Failure in Afghanistan

The limits of presidential power
by
November 2021, no. 437

Failure in Afghanistan

The limits of presidential power
by
November 2021, no. 437
Major General Chris Donahue, commander of the U.S. Army 82nd Airborne Division, XVIII Airborne Corps, boards a C-17 cargo plane at the Hamid Karzai International Airport in Kabul, Afghanistan. Maj. Gen. Donahue was the final American service member to depart Afghanistan in 2021. (photograph by Master Sgt. Alex Burnett/Afghanistan Archive/Alamy)
Major General Chris Donahue, commander of the U.S. Army 82nd Airborne Division, XVIII Airborne Corps, boards a C-17 cargo plane at the Hamid Karzai International Airport in Kabul, Afghanistan. Maj. Gen. Donahue was the final American service member to depart Afghanistan in 2021. (photograph by Master Sgt. Alex Burnett/Afghanistan Archive/Alamy)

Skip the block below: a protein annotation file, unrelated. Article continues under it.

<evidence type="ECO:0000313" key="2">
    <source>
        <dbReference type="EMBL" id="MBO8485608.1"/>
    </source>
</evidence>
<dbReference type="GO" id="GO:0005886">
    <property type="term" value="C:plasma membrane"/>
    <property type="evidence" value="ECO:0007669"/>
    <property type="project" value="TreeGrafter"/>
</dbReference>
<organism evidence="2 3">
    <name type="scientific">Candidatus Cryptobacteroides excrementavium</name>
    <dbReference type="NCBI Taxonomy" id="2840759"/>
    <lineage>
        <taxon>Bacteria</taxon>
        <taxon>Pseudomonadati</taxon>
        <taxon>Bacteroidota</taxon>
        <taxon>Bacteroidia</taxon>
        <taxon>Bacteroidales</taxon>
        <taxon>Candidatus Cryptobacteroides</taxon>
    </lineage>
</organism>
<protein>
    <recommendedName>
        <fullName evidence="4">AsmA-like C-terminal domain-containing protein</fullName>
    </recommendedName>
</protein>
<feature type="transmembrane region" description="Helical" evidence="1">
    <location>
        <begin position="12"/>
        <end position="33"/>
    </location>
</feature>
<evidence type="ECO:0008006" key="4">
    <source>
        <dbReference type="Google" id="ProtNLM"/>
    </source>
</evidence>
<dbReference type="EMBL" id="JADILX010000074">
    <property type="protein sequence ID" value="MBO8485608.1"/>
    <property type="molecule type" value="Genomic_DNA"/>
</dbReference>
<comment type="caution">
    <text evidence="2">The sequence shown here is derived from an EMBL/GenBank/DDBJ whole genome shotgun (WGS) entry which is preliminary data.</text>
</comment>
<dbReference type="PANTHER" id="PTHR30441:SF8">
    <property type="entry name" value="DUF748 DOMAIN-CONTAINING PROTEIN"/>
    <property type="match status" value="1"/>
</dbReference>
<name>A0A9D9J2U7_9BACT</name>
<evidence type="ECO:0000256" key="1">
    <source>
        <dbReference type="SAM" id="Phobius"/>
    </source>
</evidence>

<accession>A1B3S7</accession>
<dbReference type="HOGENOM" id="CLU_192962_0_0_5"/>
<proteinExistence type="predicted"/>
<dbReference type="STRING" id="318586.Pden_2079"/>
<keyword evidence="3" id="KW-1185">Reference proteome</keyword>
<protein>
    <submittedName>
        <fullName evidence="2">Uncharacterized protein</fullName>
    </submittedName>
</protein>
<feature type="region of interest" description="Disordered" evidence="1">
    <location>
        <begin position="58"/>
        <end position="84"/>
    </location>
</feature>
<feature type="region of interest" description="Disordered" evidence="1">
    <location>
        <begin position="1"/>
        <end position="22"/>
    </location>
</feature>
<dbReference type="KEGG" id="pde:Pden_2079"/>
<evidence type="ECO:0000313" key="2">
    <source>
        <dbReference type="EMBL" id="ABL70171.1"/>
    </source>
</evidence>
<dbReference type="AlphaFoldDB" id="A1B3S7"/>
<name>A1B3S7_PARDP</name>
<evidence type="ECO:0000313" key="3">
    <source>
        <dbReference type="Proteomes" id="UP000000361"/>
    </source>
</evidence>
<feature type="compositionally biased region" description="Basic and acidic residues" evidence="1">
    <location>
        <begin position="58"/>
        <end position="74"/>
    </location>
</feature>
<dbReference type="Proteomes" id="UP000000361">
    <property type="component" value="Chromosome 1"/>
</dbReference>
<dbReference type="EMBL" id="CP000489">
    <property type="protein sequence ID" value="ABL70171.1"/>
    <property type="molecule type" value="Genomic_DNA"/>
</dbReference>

When the last C-17 cargo plane left the Hamid Karzai International Airport on 30 August with the remaining US soldiers and diplomats, America’s longest war officially came to a close. The swift return of the Taliban was a deeply distressing and tragic end to a war whose close, nevertheless, came partly as a relief. The inevitable question as to what lessons America – more particularly, its military and federal government – has learnt or should learn was followed by substantial criticism of President Joe Biden’s handling of the withdrawal and dire predictions for the future of American power and prestige abroad. The process of confronting uncomfortable realities and debating the meaning of such an event is both natural and necessary, yet the history of previous American conflicts overseas tells us that the period of actual reckoning will be brief and few lessons may be learnt.

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